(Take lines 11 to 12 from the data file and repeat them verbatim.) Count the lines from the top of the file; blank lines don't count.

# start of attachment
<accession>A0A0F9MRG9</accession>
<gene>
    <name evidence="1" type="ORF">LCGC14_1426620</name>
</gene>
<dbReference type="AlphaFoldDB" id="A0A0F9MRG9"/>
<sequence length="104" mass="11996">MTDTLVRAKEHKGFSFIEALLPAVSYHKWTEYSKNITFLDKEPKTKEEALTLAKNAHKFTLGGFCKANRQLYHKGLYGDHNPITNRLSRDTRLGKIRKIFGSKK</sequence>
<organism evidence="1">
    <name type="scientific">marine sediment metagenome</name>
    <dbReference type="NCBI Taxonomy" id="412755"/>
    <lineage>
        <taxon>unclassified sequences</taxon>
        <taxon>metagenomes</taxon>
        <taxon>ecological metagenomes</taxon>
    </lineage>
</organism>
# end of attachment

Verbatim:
        <taxon>unclassified sequences</taxon>
        <taxon>metagenomes</taxon>